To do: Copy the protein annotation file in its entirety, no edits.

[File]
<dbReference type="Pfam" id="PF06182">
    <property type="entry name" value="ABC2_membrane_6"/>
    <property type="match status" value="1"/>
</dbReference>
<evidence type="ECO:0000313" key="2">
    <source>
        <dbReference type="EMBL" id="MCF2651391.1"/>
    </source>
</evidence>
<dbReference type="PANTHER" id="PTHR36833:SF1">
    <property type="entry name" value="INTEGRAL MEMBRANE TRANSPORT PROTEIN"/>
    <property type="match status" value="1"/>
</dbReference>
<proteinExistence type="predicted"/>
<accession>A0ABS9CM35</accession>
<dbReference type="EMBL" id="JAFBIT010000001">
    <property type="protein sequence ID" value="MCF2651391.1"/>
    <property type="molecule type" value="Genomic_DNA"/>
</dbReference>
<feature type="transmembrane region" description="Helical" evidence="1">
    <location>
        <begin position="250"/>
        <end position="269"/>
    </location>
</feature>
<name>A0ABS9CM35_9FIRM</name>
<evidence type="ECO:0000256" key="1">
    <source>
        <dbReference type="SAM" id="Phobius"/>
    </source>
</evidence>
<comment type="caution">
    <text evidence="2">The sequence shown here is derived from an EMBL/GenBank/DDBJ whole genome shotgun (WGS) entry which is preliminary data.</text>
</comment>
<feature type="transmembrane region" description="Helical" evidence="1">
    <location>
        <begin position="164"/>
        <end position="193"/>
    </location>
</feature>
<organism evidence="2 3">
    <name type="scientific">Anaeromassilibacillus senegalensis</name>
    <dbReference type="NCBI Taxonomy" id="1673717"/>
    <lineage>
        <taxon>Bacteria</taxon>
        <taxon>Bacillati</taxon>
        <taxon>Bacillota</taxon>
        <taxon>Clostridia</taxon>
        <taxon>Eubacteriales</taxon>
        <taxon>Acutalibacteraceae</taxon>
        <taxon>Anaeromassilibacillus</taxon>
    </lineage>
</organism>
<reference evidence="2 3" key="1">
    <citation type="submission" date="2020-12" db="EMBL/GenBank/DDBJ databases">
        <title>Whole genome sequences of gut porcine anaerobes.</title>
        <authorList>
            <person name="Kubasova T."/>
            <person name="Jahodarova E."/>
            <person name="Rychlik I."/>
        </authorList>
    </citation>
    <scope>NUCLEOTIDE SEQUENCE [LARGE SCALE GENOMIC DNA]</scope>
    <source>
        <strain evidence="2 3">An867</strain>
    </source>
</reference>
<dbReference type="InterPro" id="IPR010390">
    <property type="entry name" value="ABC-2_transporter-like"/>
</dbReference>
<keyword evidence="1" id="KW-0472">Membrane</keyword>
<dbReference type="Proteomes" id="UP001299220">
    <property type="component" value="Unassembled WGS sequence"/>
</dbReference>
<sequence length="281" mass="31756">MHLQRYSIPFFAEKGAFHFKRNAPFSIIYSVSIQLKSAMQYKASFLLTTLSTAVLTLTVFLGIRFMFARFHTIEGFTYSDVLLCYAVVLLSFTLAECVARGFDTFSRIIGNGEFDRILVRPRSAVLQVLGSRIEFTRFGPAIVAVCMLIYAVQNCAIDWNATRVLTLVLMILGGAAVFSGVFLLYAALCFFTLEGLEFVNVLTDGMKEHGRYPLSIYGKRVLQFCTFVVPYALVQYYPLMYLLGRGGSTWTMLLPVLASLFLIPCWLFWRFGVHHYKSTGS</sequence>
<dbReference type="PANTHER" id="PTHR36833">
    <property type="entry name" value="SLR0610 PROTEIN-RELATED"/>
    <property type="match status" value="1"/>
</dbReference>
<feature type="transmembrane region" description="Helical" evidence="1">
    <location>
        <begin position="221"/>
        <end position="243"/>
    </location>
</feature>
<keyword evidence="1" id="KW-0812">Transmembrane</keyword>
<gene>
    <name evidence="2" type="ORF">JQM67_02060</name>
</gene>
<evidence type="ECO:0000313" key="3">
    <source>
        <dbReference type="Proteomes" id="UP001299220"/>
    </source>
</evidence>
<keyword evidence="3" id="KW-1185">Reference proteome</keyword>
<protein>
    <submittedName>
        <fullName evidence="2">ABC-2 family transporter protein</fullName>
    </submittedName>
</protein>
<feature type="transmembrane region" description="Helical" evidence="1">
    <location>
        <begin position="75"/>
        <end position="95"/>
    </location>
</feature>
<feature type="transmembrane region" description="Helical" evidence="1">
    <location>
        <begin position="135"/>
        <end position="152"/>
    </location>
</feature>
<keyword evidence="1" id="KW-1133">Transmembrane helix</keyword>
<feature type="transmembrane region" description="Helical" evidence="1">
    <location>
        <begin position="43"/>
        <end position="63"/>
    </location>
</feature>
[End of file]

<dbReference type="Pfam" id="PF06182">
    <property type="entry name" value="ABC2_membrane_6"/>
    <property type="match status" value="1"/>
</dbReference>
<evidence type="ECO:0000313" key="2">
    <source>
        <dbReference type="EMBL" id="MCF2651391.1"/>
    </source>
</evidence>
<dbReference type="PANTHER" id="PTHR36833:SF1">
    <property type="entry name" value="INTEGRAL MEMBRANE TRANSPORT PROTEIN"/>
    <property type="match status" value="1"/>
</dbReference>
<proteinExistence type="predicted"/>
<accession>A0ABS9CM35</accession>
<dbReference type="EMBL" id="JAFBIT010000001">
    <property type="protein sequence ID" value="MCF2651391.1"/>
    <property type="molecule type" value="Genomic_DNA"/>
</dbReference>
<feature type="transmembrane region" description="Helical" evidence="1">
    <location>
        <begin position="250"/>
        <end position="269"/>
    </location>
</feature>
<name>A0ABS9CM35_9FIRM</name>
<evidence type="ECO:0000256" key="1">
    <source>
        <dbReference type="SAM" id="Phobius"/>
    </source>
</evidence>
<comment type="caution">
    <text evidence="2">The sequence shown here is derived from an EMBL/GenBank/DDBJ whole genome shotgun (WGS) entry which is preliminary data.</text>
</comment>
<feature type="transmembrane region" description="Helical" evidence="1">
    <location>
        <begin position="164"/>
        <end position="193"/>
    </location>
</feature>
<organism evidence="2 3">
    <name type="scientific">Anaeromassilibacillus senegalensis</name>
    <dbReference type="NCBI Taxonomy" id="1673717"/>
    <lineage>
        <taxon>Bacteria</taxon>
        <taxon>Bacillati</taxon>
        <taxon>Bacillota</taxon>
        <taxon>Clostridia</taxon>
        <taxon>Eubacteriales</taxon>
        <taxon>Acutalibacteraceae</taxon>
        <taxon>Anaeromassilibacillus</taxon>
    </lineage>
</organism>
<reference evidence="2 3" key="1">
    <citation type="submission" date="2020-12" db="EMBL/GenBank/DDBJ databases">
        <title>Whole genome sequences of gut porcine anaerobes.</title>
        <authorList>
            <person name="Kubasova T."/>
            <person name="Jahodarova E."/>
            <person name="Rychlik I."/>
        </authorList>
    </citation>
    <scope>NUCLEOTIDE SEQUENCE [LARGE SCALE GENOMIC DNA]</scope>
    <source>
        <strain evidence="2 3">An867</strain>
    </source>
</reference>
<dbReference type="InterPro" id="IPR010390">
    <property type="entry name" value="ABC-2_transporter-like"/>
</dbReference>
<keyword evidence="1" id="KW-0472">Membrane</keyword>
<dbReference type="Proteomes" id="UP001299220">
    <property type="component" value="Unassembled WGS sequence"/>
</dbReference>
<sequence length="281" mass="31756">MHLQRYSIPFFAEKGAFHFKRNAPFSIIYSVSIQLKSAMQYKASFLLTTLSTAVLTLTVFLGIRFMFARFHTIEGFTYSDVLLCYAVVLLSFTLAECVARGFDTFSRIIGNGEFDRILVRPRSAVLQVLGSRIEFTRFGPAIVAVCMLIYAVQNCAIDWNATRVLTLVLMILGGAAVFSGVFLLYAALCFFTLEGLEFVNVLTDGMKEHGRYPLSIYGKRVLQFCTFVVPYALVQYYPLMYLLGRGGSTWTMLLPVLASLFLIPCWLFWRFGVHHYKSTGS</sequence>
<dbReference type="PANTHER" id="PTHR36833">
    <property type="entry name" value="SLR0610 PROTEIN-RELATED"/>
    <property type="match status" value="1"/>
</dbReference>
<feature type="transmembrane region" description="Helical" evidence="1">
    <location>
        <begin position="221"/>
        <end position="243"/>
    </location>
</feature>
<keyword evidence="1" id="KW-0812">Transmembrane</keyword>
<gene>
    <name evidence="2" type="ORF">JQM67_02060</name>
</gene>
<evidence type="ECO:0000313" key="3">
    <source>
        <dbReference type="Proteomes" id="UP001299220"/>
    </source>
</evidence>
<keyword evidence="3" id="KW-1185">Reference proteome</keyword>
<protein>
    <submittedName>
        <fullName evidence="2">ABC-2 family transporter protein</fullName>
    </submittedName>
</protein>
<feature type="transmembrane region" description="Helical" evidence="1">
    <location>
        <begin position="75"/>
        <end position="95"/>
    </location>
</feature>
<feature type="transmembrane region" description="Helical" evidence="1">
    <location>
        <begin position="135"/>
        <end position="152"/>
    </location>
</feature>
<keyword evidence="1" id="KW-1133">Transmembrane helix</keyword>
<feature type="transmembrane region" description="Helical" evidence="1">
    <location>
        <begin position="43"/>
        <end position="63"/>
    </location>
</feature>